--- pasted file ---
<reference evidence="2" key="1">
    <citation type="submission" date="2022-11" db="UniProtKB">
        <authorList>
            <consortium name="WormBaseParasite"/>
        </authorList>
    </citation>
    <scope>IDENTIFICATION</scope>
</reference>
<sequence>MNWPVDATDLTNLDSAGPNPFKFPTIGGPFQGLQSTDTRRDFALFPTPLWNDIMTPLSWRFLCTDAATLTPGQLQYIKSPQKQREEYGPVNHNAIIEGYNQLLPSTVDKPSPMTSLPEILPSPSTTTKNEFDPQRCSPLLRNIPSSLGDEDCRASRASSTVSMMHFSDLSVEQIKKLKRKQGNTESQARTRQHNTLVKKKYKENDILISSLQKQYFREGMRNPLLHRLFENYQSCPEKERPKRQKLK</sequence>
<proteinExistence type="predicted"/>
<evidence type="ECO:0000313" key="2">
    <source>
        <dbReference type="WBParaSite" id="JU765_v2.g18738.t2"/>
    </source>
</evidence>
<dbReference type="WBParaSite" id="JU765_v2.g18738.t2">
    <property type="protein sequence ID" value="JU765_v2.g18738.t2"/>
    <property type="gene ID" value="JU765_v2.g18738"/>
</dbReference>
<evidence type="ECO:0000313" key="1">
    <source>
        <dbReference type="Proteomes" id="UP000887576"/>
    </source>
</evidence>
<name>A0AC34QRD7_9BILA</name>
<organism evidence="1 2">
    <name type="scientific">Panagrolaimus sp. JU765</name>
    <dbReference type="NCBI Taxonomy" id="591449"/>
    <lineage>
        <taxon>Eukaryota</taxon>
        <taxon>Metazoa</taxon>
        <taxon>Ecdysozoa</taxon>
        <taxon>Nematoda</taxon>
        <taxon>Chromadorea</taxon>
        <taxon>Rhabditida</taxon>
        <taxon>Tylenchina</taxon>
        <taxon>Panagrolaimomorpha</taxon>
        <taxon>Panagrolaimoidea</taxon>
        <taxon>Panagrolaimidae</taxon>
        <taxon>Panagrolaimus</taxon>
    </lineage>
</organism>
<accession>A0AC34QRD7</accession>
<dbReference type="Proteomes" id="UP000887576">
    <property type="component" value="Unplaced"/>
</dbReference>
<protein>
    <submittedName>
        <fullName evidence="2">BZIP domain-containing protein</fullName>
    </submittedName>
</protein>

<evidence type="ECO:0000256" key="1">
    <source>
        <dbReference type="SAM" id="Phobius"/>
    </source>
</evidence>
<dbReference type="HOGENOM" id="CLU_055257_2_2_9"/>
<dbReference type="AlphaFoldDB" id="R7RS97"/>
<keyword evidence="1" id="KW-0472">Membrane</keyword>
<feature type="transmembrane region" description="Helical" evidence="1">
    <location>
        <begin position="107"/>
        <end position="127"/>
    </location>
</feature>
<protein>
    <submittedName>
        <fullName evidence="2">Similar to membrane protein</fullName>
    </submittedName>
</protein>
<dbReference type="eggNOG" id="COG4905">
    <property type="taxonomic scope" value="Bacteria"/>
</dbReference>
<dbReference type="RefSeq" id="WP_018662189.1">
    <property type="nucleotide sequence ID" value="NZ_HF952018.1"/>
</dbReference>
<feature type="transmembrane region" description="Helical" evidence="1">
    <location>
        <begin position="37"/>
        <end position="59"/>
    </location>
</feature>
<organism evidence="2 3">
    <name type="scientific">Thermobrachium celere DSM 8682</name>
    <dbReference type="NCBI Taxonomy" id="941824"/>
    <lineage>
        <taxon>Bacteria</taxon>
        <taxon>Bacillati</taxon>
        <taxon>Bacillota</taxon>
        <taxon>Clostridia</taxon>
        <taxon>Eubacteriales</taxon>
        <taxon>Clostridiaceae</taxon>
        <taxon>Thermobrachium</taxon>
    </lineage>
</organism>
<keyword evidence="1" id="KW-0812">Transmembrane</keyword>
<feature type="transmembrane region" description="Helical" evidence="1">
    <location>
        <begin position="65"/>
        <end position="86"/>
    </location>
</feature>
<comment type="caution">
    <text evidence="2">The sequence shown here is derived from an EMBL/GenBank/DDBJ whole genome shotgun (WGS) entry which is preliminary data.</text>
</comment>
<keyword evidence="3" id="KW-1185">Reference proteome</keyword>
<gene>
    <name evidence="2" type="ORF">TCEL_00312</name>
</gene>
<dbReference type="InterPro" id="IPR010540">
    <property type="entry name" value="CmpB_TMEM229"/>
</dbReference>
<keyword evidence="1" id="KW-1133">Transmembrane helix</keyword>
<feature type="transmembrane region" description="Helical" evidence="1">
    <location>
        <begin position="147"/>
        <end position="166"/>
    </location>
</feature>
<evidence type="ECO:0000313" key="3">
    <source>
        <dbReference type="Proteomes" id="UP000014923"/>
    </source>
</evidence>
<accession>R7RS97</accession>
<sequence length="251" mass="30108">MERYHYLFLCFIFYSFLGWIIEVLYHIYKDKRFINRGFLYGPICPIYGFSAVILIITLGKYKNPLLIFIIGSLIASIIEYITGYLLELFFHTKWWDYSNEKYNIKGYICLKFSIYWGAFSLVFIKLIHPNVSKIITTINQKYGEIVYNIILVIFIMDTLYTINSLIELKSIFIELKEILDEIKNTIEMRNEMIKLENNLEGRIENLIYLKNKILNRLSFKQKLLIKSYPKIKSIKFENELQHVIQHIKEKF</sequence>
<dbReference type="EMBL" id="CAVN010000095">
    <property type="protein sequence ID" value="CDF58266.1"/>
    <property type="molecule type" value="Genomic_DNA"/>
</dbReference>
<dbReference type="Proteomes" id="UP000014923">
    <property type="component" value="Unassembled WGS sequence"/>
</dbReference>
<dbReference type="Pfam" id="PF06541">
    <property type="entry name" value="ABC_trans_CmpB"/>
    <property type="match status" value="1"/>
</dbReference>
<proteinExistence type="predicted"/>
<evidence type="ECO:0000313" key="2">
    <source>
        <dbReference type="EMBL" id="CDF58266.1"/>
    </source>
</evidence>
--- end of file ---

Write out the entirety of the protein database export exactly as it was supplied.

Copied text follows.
<reference evidence="2" key="1">
    <citation type="submission" date="2022-11" db="UniProtKB">
        <authorList>
            <consortium name="WormBaseParasite"/>
        </authorList>
    </citation>
    <scope>IDENTIFICATION</scope>
</reference>
<sequence>MNWPVDATDLTNLDSAGPNPFKFPTIGGPFQGLQSTDTRRDFALFPTPLWNDIMTPLSWRFLCTDAATLTPGQLQYIKSPQKQREEYGPVNHNAIIEGYNQLLPSTVDKPSPMTSLPEILPSPSTTTKNEFDPQRCSPLLRNIPSSLGDEDCRASRASSTVSMMHFSDLSVEQIKKLKRKQGNTESQARTRQHNTLVKKKYKENDILISSLQKQYFREGMRNPLLHRLFENYQSCPEKERPKRQKLK</sequence>
<proteinExistence type="predicted"/>
<evidence type="ECO:0000313" key="2">
    <source>
        <dbReference type="WBParaSite" id="JU765_v2.g18738.t2"/>
    </source>
</evidence>
<dbReference type="WBParaSite" id="JU765_v2.g18738.t2">
    <property type="protein sequence ID" value="JU765_v2.g18738.t2"/>
    <property type="gene ID" value="JU765_v2.g18738"/>
</dbReference>
<evidence type="ECO:0000313" key="1">
    <source>
        <dbReference type="Proteomes" id="UP000887576"/>
    </source>
</evidence>
<name>A0AC34QRD7_9BILA</name>
<organism evidence="1 2">
    <name type="scientific">Panagrolaimus sp. JU765</name>
    <dbReference type="NCBI Taxonomy" id="591449"/>
    <lineage>
        <taxon>Eukaryota</taxon>
        <taxon>Metazoa</taxon>
        <taxon>Ecdysozoa</taxon>
        <taxon>Nematoda</taxon>
        <taxon>Chromadorea</taxon>
        <taxon>Rhabditida</taxon>
        <taxon>Tylenchina</taxon>
        <taxon>Panagrolaimomorpha</taxon>
        <taxon>Panagrolaimoidea</taxon>
        <taxon>Panagrolaimidae</taxon>
        <taxon>Panagrolaimus</taxon>
    </lineage>
</organism>
<accession>A0AC34QRD7</accession>
<dbReference type="Proteomes" id="UP000887576">
    <property type="component" value="Unplaced"/>
</dbReference>
<protein>
    <submittedName>
        <fullName evidence="2">BZIP domain-containing protein</fullName>
    </submittedName>
</protein>

<evidence type="ECO:0000256" key="1">
    <source>
        <dbReference type="SAM" id="Phobius"/>
    </source>
</evidence>
<dbReference type="HOGENOM" id="CLU_055257_2_2_9"/>
<dbReference type="AlphaFoldDB" id="R7RS97"/>
<keyword evidence="1" id="KW-0472">Membrane</keyword>
<feature type="transmembrane region" description="Helical" evidence="1">
    <location>
        <begin position="107"/>
        <end position="127"/>
    </location>
</feature>
<protein>
    <submittedName>
        <fullName evidence="2">Similar to membrane protein</fullName>
    </submittedName>
</protein>
<dbReference type="eggNOG" id="COG4905">
    <property type="taxonomic scope" value="Bacteria"/>
</dbReference>
<dbReference type="RefSeq" id="WP_018662189.1">
    <property type="nucleotide sequence ID" value="NZ_HF952018.1"/>
</dbReference>
<feature type="transmembrane region" description="Helical" evidence="1">
    <location>
        <begin position="37"/>
        <end position="59"/>
    </location>
</feature>
<organism evidence="2 3">
    <name type="scientific">Thermobrachium celere DSM 8682</name>
    <dbReference type="NCBI Taxonomy" id="941824"/>
    <lineage>
        <taxon>Bacteria</taxon>
        <taxon>Bacillati</taxon>
        <taxon>Bacillota</taxon>
        <taxon>Clostridia</taxon>
        <taxon>Eubacteriales</taxon>
        <taxon>Clostridiaceae</taxon>
        <taxon>Thermobrachium</taxon>
    </lineage>
</organism>
<keyword evidence="1" id="KW-0812">Transmembrane</keyword>
<feature type="transmembrane region" description="Helical" evidence="1">
    <location>
        <begin position="65"/>
        <end position="86"/>
    </location>
</feature>
<comment type="caution">
    <text evidence="2">The sequence shown here is derived from an EMBL/GenBank/DDBJ whole genome shotgun (WGS) entry which is preliminary data.</text>
</comment>
<keyword evidence="3" id="KW-1185">Reference proteome</keyword>
<gene>
    <name evidence="2" type="ORF">TCEL_00312</name>
</gene>
<dbReference type="InterPro" id="IPR010540">
    <property type="entry name" value="CmpB_TMEM229"/>
</dbReference>
<keyword evidence="1" id="KW-1133">Transmembrane helix</keyword>
<feature type="transmembrane region" description="Helical" evidence="1">
    <location>
        <begin position="147"/>
        <end position="166"/>
    </location>
</feature>
<evidence type="ECO:0000313" key="3">
    <source>
        <dbReference type="Proteomes" id="UP000014923"/>
    </source>
</evidence>
<accession>R7RS97</accession>
<sequence length="251" mass="30108">MERYHYLFLCFIFYSFLGWIIEVLYHIYKDKRFINRGFLYGPICPIYGFSAVILIITLGKYKNPLLIFIIGSLIASIIEYITGYLLELFFHTKWWDYSNEKYNIKGYICLKFSIYWGAFSLVFIKLIHPNVSKIITTINQKYGEIVYNIILVIFIMDTLYTINSLIELKSIFIELKEILDEIKNTIEMRNEMIKLENNLEGRIENLIYLKNKILNRLSFKQKLLIKSYPKIKSIKFENELQHVIQHIKEKF</sequence>
<dbReference type="EMBL" id="CAVN010000095">
    <property type="protein sequence ID" value="CDF58266.1"/>
    <property type="molecule type" value="Genomic_DNA"/>
</dbReference>
<dbReference type="Proteomes" id="UP000014923">
    <property type="component" value="Unassembled WGS sequence"/>
</dbReference>
<dbReference type="Pfam" id="PF06541">
    <property type="entry name" value="ABC_trans_CmpB"/>
    <property type="match status" value="1"/>
</dbReference>
<proteinExistence type="predicted"/>
<evidence type="ECO:0000313" key="2">
    <source>
        <dbReference type="EMBL" id="CDF58266.1"/>
    </source>
</evidence>